The city of Berlin was packed this weekend with both revellers and sober pundits.  The Berlin State Orchestra played Beethoven’s Ode to Joy; a line of white balloons along the route of the wall were released into the sky; British performer Peter Gabriel sang a version of David Bowie’s Heroes; thousands attended a “citizen’s party” at the Brandenburg Gate.

Chancellor Angela Merkel said the fall of the wall showed the world that dreams could come true. And former Soviet president Mikhail Gorbachev used the occasion to issue a grim warning: he said the world is “on the brink of a new cold war” — for which he blamed the West. (See recommended reading, below.)

Amid division there is hope, and vice versa.

To mark the occasion F&O offers a special lineup of Berlin Wall stories and images:

History still waits for the Fat Lady to sing, by Jonathan Manthorpe (paywall)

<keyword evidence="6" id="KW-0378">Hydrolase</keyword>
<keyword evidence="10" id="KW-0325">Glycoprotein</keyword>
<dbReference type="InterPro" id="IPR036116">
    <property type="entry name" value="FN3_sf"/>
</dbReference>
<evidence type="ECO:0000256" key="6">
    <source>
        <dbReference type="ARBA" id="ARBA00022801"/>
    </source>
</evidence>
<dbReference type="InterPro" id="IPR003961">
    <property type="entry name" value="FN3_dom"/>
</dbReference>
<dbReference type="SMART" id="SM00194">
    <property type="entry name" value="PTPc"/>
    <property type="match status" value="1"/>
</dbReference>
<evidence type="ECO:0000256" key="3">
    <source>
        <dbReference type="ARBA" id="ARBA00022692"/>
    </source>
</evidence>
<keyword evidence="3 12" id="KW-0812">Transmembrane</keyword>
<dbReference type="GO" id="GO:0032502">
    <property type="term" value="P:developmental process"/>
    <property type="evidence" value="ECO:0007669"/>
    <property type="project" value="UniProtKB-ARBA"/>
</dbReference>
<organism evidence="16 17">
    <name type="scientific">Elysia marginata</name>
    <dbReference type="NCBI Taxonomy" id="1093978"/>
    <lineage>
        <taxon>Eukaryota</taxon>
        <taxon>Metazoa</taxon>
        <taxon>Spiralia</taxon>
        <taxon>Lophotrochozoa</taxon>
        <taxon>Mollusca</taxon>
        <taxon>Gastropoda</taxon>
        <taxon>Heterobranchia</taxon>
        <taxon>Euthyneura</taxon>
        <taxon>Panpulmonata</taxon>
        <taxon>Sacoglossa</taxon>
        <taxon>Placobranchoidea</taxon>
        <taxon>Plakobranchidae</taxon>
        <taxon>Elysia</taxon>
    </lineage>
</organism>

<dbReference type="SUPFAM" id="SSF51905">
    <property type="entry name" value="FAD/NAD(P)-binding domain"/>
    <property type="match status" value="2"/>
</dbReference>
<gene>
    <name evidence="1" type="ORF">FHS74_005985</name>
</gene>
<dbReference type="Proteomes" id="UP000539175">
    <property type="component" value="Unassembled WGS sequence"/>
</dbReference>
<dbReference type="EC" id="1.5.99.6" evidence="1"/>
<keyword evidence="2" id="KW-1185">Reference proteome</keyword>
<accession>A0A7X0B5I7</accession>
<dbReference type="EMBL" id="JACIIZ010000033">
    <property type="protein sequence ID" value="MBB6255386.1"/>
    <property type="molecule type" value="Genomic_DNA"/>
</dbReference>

The world would be a different place if Francis Fukuyama had been right in the essay he wrote, shortly before the demolition of the Berlin Wall 25 years ago this weekend, arguing that the Soviet Union  collapse was indeed “the end of history.” “What we may be witnessing,” wrote the Stanford University political scientist, “is not just the end of the Cold War, or the passing of a particular period of post-war history, but the end of history as such: that is, the end point of mankind’s ideological evolution and the universalization of Western liberal democracy as the final form of human government.” …read more

Greg Locke at the Berlin Wall in 1989. April Stevens © 1989

Greg Locke in 198, chipping at the Berlin Wall. Photo by April Stevens © 1989

BERLIN, 1989: A Photo-essay,  by Greg Locke